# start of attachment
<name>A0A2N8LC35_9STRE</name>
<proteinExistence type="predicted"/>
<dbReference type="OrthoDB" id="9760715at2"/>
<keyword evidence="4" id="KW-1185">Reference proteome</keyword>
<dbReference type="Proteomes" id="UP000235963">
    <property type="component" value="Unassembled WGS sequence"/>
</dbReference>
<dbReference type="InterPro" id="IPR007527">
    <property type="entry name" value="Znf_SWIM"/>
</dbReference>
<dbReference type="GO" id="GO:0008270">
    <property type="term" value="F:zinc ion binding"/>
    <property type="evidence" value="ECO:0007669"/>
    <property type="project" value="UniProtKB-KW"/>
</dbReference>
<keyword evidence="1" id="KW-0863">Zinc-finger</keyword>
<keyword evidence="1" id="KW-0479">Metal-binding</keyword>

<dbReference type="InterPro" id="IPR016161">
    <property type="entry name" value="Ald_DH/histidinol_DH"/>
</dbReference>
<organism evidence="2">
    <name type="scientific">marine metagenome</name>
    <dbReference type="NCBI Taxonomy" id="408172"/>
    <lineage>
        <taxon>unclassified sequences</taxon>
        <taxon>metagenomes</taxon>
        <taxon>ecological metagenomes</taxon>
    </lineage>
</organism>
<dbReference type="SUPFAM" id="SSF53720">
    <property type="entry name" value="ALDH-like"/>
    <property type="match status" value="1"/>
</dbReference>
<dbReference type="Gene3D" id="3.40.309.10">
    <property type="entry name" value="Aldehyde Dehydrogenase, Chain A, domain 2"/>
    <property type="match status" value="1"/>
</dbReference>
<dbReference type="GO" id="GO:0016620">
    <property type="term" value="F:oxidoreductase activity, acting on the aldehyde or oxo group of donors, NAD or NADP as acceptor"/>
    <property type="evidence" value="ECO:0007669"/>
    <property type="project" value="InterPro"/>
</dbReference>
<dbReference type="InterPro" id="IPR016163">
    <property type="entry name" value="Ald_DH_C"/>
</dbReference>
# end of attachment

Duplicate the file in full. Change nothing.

<name>A0A2N8LC35_9STRE</name>
<proteinExistence type="predicted"/>
<dbReference type="OrthoDB" id="9760715at2"/>
<keyword evidence="4" id="KW-1185">Reference proteome</keyword>
<dbReference type="Proteomes" id="UP000235963">
    <property type="component" value="Unassembled WGS sequence"/>
</dbReference>
<dbReference type="InterPro" id="IPR007527">
    <property type="entry name" value="Znf_SWIM"/>
</dbReference>
<dbReference type="GO" id="GO:0008270">
    <property type="term" value="F:zinc ion binding"/>
    <property type="evidence" value="ECO:0007669"/>
    <property type="project" value="UniProtKB-KW"/>
</dbReference>
<keyword evidence="1" id="KW-0863">Zinc-finger</keyword>
<keyword evidence="1" id="KW-0479">Metal-binding</keyword>

<dbReference type="InterPro" id="IPR016161">
    <property type="entry name" value="Ald_DH/histidinol_DH"/>
</dbReference>
<organism evidence="2">
    <name type="scientific">marine metagenome</name>
    <dbReference type="NCBI Taxonomy" id="408172"/>
    <lineage>
        <taxon>unclassified sequences</taxon>
        <taxon>metagenomes</taxon>
        <taxon>ecological metagenomes</taxon>
    </lineage>
</organism>
<dbReference type="SUPFAM" id="SSF53720">
    <property type="entry name" value="ALDH-like"/>
    <property type="match status" value="1"/>
</dbReference>
<dbReference type="Gene3D" id="3.40.309.10">
    <property type="entry name" value="Aldehyde Dehydrogenase, Chain A, domain 2"/>
    <property type="match status" value="1"/>
</dbReference>
<dbReference type="GO" id="GO:0016620">
    <property type="term" value="F:oxidoreductase activity, acting on the aldehyde or oxo group of donors, NAD or NADP as acceptor"/>
    <property type="evidence" value="ECO:0007669"/>
    <property type="project" value="InterPro"/>
</dbReference>
<dbReference type="InterPro" id="IPR016163">
    <property type="entry name" value="Ald_DH_C"/>
</dbReference>